9.      Ad Valorem Tax Appraisal:  The Commission is aware that designation would allow the owner to apply for an automatic deferral of 50% of the Ad Valorem taxes on all or any portion of the property which becomes a "historic landmark."  The appraised value of the building is $237,200.  The current appraised value of the 0.478 acres of land is $150,000.  The total appraised value of the property is $387,400.  The property is zoned Single Family. The Tax Parcel Number of the property is 183-092-19.

10.  Amount of Property Proposed for historic landmark designation.  The exterior of the building, the interior of the building, and the entire tax parcel.

Date of Preparation of this Report:  December 3, 2007

A Brief History Of The Solomon and Shirley Levine House

Dr. Dan L. Morrill

The Solomon and Shirley Levine House

The Solomon and Shirley Levine House was completed in 1957 as the home of Solomon Levine (1921 -     ), an attorney, and his wife, Shirley.  Solomon Levine, a native of New York City and graduate of the University of Illinois and Duke University Law School, moved to Charlotte in 1948.  Shirley Levine was the driving force in convincing her husband to move to the Cloisters neighborhood from elsewhere in Charlotte.  She was also primarily responsible for selecting the Modernist style for the house that the Levines erected on Cloister Drive.1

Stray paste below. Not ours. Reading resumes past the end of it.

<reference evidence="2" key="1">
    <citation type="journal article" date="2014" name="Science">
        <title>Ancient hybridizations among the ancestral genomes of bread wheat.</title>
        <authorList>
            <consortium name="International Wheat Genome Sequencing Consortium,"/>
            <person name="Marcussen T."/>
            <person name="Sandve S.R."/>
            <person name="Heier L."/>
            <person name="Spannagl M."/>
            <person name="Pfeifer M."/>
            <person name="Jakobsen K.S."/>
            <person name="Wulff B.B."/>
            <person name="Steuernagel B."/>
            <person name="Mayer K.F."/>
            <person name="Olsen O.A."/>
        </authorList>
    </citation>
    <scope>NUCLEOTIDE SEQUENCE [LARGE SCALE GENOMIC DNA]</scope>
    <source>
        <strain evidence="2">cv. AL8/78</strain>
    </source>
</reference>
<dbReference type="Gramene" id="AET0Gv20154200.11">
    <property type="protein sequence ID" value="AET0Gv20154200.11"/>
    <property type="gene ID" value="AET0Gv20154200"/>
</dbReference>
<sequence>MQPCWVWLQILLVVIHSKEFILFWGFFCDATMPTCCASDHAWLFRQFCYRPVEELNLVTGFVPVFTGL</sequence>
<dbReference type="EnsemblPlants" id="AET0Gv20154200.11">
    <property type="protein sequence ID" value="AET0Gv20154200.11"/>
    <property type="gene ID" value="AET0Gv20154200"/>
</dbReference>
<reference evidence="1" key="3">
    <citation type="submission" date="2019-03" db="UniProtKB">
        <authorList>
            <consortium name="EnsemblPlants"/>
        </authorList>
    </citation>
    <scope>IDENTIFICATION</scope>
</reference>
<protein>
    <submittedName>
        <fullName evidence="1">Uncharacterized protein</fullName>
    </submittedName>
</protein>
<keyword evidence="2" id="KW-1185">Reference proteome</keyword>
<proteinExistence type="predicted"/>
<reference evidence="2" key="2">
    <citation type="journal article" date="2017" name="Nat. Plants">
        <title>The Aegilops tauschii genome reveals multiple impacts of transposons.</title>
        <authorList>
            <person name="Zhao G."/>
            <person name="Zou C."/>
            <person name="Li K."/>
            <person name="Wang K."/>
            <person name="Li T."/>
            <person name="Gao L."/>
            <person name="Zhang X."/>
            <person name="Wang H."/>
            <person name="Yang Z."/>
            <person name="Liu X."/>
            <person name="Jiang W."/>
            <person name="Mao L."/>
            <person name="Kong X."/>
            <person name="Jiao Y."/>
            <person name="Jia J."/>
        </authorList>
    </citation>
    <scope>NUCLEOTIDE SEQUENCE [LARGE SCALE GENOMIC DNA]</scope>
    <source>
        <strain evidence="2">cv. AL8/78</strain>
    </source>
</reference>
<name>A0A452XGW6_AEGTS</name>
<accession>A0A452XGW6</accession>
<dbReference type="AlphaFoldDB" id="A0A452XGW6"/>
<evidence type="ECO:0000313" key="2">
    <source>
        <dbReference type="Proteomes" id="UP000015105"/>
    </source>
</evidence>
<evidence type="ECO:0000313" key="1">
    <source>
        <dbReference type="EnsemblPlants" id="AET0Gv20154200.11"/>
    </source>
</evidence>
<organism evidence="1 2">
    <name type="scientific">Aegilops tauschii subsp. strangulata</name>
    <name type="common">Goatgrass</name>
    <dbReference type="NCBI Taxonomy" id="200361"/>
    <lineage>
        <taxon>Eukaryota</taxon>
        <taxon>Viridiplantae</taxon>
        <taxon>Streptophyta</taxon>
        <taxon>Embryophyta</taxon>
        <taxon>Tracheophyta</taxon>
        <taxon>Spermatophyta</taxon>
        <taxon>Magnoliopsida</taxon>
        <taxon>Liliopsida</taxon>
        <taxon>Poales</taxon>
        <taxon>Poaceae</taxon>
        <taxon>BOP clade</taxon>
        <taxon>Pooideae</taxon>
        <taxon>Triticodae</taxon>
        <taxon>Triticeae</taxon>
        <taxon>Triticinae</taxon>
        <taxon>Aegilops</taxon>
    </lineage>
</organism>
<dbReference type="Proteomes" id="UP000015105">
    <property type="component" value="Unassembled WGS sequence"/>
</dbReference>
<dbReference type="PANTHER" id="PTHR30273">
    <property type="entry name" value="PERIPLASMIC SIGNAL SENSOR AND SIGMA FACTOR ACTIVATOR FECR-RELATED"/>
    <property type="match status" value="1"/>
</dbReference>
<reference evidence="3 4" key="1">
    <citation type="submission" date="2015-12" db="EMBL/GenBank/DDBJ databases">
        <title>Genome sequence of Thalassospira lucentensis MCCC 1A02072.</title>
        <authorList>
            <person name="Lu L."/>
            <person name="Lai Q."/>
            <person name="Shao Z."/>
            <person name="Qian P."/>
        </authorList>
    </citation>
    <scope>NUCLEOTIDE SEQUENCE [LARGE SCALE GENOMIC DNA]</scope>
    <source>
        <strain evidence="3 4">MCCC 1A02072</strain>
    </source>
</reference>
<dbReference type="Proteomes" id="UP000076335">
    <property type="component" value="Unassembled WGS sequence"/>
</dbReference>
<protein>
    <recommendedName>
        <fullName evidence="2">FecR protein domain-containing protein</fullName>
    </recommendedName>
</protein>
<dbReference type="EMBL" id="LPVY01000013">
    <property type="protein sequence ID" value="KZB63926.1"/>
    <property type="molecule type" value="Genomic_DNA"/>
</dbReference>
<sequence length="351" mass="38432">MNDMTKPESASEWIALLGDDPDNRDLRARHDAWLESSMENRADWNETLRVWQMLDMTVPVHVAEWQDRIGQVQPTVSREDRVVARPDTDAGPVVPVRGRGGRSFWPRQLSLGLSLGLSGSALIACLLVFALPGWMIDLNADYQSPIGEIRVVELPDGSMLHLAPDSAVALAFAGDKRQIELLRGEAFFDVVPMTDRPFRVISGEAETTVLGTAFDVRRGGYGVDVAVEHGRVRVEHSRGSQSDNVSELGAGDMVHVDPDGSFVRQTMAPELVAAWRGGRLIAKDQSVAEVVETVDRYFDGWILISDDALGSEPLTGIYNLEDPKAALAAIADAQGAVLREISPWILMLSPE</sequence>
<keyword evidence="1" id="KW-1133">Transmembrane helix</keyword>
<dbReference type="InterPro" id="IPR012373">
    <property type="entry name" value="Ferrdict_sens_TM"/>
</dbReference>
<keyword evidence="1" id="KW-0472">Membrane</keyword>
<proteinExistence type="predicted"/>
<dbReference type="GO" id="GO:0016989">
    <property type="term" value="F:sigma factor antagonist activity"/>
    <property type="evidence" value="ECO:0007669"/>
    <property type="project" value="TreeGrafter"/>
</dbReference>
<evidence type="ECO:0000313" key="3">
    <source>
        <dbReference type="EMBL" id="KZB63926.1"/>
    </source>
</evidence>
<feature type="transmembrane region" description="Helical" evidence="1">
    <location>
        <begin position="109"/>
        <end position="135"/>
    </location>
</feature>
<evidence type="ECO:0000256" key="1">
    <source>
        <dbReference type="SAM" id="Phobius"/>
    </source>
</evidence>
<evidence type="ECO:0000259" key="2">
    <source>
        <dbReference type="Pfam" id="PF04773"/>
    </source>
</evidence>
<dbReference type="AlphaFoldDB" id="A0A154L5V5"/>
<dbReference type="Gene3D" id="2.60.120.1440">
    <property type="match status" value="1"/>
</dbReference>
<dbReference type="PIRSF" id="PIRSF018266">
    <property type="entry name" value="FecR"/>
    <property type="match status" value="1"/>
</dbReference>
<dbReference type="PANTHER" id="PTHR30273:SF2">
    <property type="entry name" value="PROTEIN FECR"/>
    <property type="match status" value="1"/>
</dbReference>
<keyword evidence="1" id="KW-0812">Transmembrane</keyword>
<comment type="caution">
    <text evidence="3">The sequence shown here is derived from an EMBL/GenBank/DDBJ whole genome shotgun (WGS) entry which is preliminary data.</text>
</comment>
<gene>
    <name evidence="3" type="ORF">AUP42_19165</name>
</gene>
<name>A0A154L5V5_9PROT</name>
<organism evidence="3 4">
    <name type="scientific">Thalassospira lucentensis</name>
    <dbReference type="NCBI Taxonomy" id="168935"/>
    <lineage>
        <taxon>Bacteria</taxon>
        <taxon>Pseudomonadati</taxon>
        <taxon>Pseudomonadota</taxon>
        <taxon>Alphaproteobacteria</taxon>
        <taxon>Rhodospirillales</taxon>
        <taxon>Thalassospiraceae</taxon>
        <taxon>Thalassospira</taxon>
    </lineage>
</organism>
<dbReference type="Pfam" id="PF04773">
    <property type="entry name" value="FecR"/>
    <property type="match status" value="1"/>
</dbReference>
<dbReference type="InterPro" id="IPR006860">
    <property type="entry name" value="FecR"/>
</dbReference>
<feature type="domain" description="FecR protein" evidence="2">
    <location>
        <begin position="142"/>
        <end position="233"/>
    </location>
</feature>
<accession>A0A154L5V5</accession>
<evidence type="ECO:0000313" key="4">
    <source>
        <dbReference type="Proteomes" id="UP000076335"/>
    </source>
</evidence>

The Cloisters of Charlotte Inc., a real estate development firm, was established on September 15, 1952.  It acquired a parcel of land to the immediate west of Providence Road on the southeastern edge of Charlotte on December 31, 1952, and announced shortly thereafter plans to fashion a sophisticated suburban residential neighborhood on the tract.2   The Charlotte Observer reported on January 29, 1953, that grading of the land was already underway.3  The developers of the Cloisters were responding to systemic changes in the residential market.  There was an unprecedented need for housing of all types in the years immediately following World War II, as hundreds of thousands of veterans returned to civilian life.  In Charlotte the number of building permits increased from 194 in 1945 to 3046 in 1950.The number of car registrations in the United States increased from 26 million in 1945 to 72 million in 1965, thereby greatly reducing the need for public transportation, especially for the affluent and the middle class.5 Increasingly, those homeowners who could chose to reside on the outskirts of cities.